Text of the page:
Troubleshooting test issues

If your test fails to get past the first step

Confirm whether your test environment is accessible from the public internet.
Many connectivity issues arise from the fact that the test environment is protected by a firewall that blocks inbound traffic from the internet. mabl traffic originates from machines in the cloud. To test firewalled environments using mabl, you can allowlist mabl's IP addresses for inbound connections or use mabl Link to create secure tunnels through the firewall.

If you set up mabl Link and receive an error trying to connect, please confirm that the Link agent is running on a machine with Java 9 or later installed.

Note: Many mabl users are surprised by this because their local machines (the devices that they use to "train" mabl) are able to connect to the test environments via a local network or VPN.

Confirm whether your site rejects "bot" traffic.
mabl identifies itself as a "bot" when it connects to your web site. Many web sites and applications block bot traffic by default. If your environment is accessible from the internet but mabl fails to connect, you may need to allowlist mabl traffic from your bot blockers.

If your test fails to locate an element that appears to be present

Verify that the right element is included in the step
It is not uncommon for web applications to use UI controls in unexpected ways. For example, rather than using native controls such as buttons or checkboxes, some apps use images that look like these controls and use Javascript, hidden controls, and hyperlinks to simulate the behavior that the native controls would create. If your step appears to be failing for an unknown reason, verify that you didn't inadvertently include the wrong element in the step via a CSS or XPath query. For example, is the step trying to insert the value of a variable into a frame around an input box rather than the input itself? Are you clicking on an object next to a button rather than the button itself?

If a given element is problematic in your test, start by inspecting that element's HTML properties in Chrome DevTools. You can access Chrome DevTools from the "View" menu or by right-clicking on a given element and choosing "inspect". Once you have Chrome DevTools open, you can use the inspector to confirm.


You can also review best practices for debugging failed tests for some additional tips.

If your test fails intermittently

Look for timing issues
Latency is highly variable for many applications and in test environments. If a particular test or step fails intermittently, consider whether there are intermittent spikes in latency in the test environment. If so, consider adding wait steps before the failing steps to account for the spikes in latency.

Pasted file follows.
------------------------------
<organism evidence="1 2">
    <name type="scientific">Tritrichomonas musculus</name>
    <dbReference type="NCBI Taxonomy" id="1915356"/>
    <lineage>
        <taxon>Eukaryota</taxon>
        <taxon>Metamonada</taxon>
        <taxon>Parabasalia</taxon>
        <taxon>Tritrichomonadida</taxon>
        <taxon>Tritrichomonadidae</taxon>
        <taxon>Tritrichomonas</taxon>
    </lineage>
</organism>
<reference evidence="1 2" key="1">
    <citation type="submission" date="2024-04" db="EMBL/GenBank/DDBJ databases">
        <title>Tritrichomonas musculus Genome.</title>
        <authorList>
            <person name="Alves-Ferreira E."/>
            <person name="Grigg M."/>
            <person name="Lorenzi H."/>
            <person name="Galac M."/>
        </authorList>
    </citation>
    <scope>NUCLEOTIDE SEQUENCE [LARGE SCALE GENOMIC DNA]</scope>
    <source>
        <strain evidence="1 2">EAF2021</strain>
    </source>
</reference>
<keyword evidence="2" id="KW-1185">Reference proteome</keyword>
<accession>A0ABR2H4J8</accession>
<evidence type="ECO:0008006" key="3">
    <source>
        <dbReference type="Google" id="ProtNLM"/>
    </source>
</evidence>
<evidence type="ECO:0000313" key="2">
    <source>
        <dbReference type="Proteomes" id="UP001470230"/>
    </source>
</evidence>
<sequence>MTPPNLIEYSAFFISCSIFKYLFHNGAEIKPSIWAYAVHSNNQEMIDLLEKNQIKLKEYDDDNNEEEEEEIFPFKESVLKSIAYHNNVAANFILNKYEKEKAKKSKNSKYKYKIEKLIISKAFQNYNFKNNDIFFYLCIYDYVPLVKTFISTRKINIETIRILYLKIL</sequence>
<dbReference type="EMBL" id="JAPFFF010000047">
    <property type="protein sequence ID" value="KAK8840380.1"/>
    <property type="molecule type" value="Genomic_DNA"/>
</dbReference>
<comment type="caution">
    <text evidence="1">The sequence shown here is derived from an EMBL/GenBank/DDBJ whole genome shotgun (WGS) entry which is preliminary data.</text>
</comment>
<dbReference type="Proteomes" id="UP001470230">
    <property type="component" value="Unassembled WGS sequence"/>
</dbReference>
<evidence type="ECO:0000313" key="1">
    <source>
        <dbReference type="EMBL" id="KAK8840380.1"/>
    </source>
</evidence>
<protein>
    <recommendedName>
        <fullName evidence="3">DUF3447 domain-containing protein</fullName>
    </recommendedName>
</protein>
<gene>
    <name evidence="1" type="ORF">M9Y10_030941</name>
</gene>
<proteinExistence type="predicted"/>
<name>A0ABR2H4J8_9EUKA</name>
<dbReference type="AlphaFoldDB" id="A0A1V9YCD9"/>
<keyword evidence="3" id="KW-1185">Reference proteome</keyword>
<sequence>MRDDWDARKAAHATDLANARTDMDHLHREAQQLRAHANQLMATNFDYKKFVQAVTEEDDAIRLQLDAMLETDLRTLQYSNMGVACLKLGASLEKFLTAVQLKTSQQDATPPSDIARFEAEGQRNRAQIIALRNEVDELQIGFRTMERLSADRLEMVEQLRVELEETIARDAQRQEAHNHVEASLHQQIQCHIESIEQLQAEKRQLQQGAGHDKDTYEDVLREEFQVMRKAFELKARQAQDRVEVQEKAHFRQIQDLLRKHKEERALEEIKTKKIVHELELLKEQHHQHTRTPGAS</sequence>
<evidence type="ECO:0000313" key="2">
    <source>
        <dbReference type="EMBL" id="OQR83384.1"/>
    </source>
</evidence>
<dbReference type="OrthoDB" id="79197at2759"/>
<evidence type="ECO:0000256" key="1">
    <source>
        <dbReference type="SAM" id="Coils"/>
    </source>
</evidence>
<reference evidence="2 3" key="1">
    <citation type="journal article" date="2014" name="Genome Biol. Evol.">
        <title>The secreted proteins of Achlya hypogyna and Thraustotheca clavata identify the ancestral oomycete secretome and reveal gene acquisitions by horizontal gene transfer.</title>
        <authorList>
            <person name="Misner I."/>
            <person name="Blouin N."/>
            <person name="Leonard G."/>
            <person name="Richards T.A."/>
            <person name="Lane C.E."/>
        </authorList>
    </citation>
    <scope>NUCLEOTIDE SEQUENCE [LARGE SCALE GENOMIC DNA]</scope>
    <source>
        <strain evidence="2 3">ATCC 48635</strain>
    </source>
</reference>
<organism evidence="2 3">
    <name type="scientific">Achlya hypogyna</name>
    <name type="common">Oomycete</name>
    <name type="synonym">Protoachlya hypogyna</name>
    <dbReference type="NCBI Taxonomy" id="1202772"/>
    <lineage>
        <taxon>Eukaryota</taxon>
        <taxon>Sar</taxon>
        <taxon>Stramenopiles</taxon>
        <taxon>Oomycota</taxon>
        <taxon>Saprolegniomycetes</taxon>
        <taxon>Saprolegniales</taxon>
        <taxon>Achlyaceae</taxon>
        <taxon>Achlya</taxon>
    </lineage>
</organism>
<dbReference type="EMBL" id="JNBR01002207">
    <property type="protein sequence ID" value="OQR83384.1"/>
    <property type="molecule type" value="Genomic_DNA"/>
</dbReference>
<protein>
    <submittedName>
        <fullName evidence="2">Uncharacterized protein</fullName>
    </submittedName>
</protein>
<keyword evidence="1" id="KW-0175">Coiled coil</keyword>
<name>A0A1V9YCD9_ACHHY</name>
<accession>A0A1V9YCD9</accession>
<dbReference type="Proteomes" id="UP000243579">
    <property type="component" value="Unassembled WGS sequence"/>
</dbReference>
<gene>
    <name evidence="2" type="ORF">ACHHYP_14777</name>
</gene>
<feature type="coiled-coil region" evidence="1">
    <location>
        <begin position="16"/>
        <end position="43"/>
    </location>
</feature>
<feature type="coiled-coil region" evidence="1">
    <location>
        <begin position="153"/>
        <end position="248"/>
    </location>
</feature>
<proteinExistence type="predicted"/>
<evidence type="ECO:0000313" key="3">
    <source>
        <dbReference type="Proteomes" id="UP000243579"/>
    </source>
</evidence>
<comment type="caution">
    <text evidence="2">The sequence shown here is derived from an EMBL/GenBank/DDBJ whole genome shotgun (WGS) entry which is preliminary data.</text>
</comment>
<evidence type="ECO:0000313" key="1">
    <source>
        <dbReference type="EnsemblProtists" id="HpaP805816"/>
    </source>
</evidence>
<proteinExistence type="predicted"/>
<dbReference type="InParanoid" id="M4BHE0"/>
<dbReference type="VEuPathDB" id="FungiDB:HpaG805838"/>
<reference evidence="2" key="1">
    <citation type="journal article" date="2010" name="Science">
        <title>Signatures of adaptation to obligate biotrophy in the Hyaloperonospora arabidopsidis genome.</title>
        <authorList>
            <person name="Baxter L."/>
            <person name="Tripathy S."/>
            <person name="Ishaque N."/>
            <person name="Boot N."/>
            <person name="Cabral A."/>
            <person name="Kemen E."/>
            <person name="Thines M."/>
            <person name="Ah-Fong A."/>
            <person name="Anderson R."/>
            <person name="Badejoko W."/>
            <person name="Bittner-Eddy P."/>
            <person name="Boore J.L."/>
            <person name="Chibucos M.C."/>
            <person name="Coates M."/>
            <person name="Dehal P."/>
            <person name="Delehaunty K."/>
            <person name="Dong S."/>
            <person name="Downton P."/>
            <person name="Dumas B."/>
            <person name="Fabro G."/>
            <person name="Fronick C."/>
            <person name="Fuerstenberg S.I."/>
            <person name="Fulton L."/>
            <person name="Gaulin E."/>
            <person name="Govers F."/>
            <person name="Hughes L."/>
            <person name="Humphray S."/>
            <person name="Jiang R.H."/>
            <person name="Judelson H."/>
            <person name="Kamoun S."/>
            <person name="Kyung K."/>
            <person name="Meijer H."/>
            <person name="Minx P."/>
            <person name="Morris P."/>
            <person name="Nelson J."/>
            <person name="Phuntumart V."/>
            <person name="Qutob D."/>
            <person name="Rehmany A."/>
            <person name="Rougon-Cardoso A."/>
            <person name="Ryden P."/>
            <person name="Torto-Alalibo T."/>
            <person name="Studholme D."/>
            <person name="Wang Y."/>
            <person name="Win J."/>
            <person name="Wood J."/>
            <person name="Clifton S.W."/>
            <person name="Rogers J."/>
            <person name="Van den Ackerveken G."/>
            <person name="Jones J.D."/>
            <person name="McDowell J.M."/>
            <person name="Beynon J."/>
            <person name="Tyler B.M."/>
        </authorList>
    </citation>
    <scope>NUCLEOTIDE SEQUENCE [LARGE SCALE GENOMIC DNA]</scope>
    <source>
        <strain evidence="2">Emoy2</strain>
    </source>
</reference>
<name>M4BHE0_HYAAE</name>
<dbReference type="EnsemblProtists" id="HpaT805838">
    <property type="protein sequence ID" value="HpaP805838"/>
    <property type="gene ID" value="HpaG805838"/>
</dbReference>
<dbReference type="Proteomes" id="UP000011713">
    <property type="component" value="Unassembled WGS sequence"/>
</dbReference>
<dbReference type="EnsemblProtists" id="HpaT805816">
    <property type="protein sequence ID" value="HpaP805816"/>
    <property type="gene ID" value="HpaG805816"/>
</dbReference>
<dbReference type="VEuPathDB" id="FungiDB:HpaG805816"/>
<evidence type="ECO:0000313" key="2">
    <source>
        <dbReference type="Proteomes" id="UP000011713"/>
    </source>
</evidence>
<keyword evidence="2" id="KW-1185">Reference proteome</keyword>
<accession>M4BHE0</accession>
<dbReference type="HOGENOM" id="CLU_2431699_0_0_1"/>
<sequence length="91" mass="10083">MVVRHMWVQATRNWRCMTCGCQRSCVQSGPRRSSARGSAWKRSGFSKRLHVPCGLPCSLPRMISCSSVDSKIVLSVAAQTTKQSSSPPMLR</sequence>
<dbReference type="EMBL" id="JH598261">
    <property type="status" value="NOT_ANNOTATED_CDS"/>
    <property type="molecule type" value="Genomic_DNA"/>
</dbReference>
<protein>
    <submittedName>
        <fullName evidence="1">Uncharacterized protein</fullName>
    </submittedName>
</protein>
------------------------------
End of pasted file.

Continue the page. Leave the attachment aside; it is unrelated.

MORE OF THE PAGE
You can also download detailed performance data for any test step to get a better understanding of what's going on.

Confirm that your test environment has the capacity for mabl load
mabl executes all tests within a plan in parallel by default. Many test environments are deployed on an infrastructure that is not designed to handle many concurrent users. If you have unexpected failures, try running tests one at a time or sequentially. If tests pass when run serially but not when run concurrently, either configure the plan to execute tests sequentially or break the plan into separate plans that include a smaller number of tests.

If your test is taking longer than expected to run

Remove unnecessary hovers
When you record hovers, mabl collects a large amount of hidden data and steps that may slow down the execution of your plans. Hovers are hidden in the regular test output to remove clutter. They are shown and can be deleted when training or editing a test via the mabl trainers. You can speed up your test run by removing any unnecessary hover actions (see deleting hovers).

Replace slow steps
If some steps take considerably longer than others, consider replacing the slow ones more efficient actions. Some steps take a long time because mabl has very little information upon which to locate elements. In those cases, mabl tries to locate the element for 30 seconds using default methods before searching the page using more sophisticated heuristics (you can see details on these in the output logs). These add minutes to the run time for your tests.

If you notice mabl consistently "searching" for a given element, consider adding a unique ID or CSS classname to the element if possible. If that is not possible, try replacing the step with an explicit search for the item (using a CSS or XPath query).

If your test cannot connect to a private testing environment

Confirm Link Agent Connectivity
When running a plan or test that is associated with a Link Agent, ensure that it has been activated. Under Settings —> Networking, you should see an entry named with the agent you just started. The Link Agent should become Connected and show state Ready within a couple of minutes after starting it. You can also review the Link Agent FAQs for additional information that can help with troubleshooting.


If your test fails on a hover step

Try replacing recorded hovers with CSS hovers
Given that it is challenging to record hovers precisely, we recommend using CSS selectors to find the elements that you want to include in hover steps. You can access this via the "Find Elements" option within the mabl trainer.


Used effectively, CSS selectors can reduce the likelihood that your test will fail due to mabl hovering on the wrong element.

For more troubleshooting test issue help, check out the second installment of mabl's Webinar Training Series below, which focuses on how to optimize your team's approach to reviewing mabl test results and isolating issues for faster turnaround.